The thermal interaction of a gas production well with ice-rich permafrost that bears relict gas hydrates is simulated in Ansys Fluent using the enthalpy formulation of the Stefan problem. The model admits phase changes of pore ice and hydrate (ice melting and gas hydrate dissociation) upon permafrost thawing. The solution is derived from the energy conservation within the modeling domain by solving a quasilinear thermal conductivity equation. The calculations are determined for a well completion with three casing strings and the heat insulation of a gas lifting pipe down to a depth of 55 m. The thermal parameters of permafrost are selected according to laboratory and field measurements from the Bovanenkovo gas-condensate field in the Yamal Peninsula. The modeling results refer to the Bovanenkovo field area and include the size of the thawing zone around wells, with regard to free methane release as a result of gas hydrate dissociation in degrading permafrost. The radius of thawing around a gas well with noninsulated lifting pipes operating for 30 years may reach 10 m or more, while in the case of insulated lifting pipes, no thawing is expected. As predicted by the modeling for the Bovanenkovo field, methane emission upon the dissociation of gas hydrates caused by permafrost thawing around producing gas wells may reach 400,000–500,000 m3 over 30 years. Full article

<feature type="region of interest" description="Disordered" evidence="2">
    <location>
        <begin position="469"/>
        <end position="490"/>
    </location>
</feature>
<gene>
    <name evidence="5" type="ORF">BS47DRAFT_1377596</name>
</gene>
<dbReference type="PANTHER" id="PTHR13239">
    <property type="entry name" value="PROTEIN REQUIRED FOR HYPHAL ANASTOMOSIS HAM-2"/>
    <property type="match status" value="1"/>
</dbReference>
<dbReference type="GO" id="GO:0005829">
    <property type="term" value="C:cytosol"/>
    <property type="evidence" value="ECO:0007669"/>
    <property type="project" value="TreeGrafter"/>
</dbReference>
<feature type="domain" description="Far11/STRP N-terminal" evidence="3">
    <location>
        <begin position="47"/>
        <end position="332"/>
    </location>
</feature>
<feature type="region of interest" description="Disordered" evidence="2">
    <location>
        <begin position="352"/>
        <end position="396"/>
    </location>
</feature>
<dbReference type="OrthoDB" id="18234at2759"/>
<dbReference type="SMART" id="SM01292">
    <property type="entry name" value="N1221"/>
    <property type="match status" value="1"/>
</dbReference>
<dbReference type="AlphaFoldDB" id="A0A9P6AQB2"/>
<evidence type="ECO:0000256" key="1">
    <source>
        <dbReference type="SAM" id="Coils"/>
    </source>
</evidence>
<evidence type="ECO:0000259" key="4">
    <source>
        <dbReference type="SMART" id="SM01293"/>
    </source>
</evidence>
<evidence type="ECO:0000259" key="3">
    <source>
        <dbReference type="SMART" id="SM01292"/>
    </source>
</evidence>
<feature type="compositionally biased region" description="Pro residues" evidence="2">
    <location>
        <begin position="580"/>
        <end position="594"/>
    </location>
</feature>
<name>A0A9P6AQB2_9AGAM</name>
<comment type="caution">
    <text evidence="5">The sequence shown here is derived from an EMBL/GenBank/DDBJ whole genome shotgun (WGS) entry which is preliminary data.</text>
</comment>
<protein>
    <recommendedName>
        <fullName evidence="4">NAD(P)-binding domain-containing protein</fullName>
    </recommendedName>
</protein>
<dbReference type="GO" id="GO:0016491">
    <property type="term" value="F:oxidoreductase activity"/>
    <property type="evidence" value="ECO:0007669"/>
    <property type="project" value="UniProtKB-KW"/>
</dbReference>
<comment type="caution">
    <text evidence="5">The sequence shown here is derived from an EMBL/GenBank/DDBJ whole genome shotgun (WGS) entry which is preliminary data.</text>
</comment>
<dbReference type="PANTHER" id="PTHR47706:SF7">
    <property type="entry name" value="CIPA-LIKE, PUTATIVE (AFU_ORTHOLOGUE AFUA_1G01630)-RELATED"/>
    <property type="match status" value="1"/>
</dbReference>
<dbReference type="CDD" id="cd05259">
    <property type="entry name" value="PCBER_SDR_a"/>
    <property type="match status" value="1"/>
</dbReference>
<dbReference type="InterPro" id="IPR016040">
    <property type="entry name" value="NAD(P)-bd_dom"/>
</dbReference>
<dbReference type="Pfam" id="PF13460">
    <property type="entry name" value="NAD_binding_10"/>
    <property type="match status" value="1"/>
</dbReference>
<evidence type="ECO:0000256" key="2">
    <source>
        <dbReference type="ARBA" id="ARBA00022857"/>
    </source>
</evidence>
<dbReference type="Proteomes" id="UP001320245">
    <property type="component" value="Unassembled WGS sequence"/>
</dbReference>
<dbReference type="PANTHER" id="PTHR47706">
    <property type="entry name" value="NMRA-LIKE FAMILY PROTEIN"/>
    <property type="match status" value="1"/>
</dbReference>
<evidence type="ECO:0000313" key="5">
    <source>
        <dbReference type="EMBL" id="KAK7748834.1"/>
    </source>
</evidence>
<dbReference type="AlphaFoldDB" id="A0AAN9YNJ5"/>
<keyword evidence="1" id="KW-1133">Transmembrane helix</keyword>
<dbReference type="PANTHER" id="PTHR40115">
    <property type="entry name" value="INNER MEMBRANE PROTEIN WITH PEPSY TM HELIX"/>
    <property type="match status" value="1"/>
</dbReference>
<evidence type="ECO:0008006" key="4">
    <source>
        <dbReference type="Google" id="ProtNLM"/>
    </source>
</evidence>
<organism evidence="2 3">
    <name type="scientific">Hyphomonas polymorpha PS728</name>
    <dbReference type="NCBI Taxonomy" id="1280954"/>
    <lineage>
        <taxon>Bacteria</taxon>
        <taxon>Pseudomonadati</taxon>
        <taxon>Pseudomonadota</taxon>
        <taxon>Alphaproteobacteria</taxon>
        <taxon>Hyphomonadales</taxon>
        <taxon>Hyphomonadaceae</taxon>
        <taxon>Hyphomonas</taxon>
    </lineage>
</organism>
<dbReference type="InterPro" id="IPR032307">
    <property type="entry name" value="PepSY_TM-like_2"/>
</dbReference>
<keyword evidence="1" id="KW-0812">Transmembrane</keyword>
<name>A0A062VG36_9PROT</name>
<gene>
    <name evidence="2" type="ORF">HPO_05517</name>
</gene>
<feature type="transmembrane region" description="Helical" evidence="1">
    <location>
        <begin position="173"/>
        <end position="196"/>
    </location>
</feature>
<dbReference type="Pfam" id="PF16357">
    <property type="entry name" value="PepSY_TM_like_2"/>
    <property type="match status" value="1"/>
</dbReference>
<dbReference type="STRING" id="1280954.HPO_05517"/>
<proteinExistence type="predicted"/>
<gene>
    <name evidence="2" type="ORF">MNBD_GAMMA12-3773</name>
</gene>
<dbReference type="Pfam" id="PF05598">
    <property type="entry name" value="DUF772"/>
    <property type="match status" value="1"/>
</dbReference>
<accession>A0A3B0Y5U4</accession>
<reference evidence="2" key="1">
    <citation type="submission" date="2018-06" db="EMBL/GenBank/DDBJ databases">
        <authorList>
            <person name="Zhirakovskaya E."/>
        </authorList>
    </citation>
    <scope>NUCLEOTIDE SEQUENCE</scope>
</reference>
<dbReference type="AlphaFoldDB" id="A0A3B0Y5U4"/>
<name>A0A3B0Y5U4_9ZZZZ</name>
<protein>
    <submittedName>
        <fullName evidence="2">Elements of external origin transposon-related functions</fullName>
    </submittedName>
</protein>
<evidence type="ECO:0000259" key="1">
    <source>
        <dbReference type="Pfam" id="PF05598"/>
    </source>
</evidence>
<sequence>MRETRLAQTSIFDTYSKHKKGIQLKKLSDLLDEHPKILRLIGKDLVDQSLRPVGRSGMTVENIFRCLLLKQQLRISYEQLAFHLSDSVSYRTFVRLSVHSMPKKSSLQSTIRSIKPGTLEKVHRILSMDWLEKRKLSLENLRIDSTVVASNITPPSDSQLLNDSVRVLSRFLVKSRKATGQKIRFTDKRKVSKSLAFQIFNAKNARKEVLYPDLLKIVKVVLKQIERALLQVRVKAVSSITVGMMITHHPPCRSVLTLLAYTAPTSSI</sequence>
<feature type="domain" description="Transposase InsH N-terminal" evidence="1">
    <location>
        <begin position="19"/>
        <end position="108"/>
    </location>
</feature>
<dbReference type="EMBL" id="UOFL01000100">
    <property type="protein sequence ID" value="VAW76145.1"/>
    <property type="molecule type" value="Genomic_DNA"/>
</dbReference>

(This article belongs to the Special Issue Permafrost and Gas Hydrate Response to Ground Temperature Rising)
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Article
Zircon from Altered Monzonite Rocks Provides Insights into Magmatic and Mineralizing Processes at the Douay Au Project, Abitibi Greenstone Belt
Geosciences 2022, 12(3), 114; https://doi.org/10.3390/geosciences12030114 - 02 Mar 2022
Viewed by 821
Abstract
Zircon provides essential information on the age and oxidation state of magmatic systems and can be used to characterize magmatic-hydrothermal Au mineralizing systems. Using the Douay intrusion-related gold system (IRGS) as a type example of Neoarchean syenite-associated mineralization (Abitibi greenstone belt), we demonstrate [...] Read more.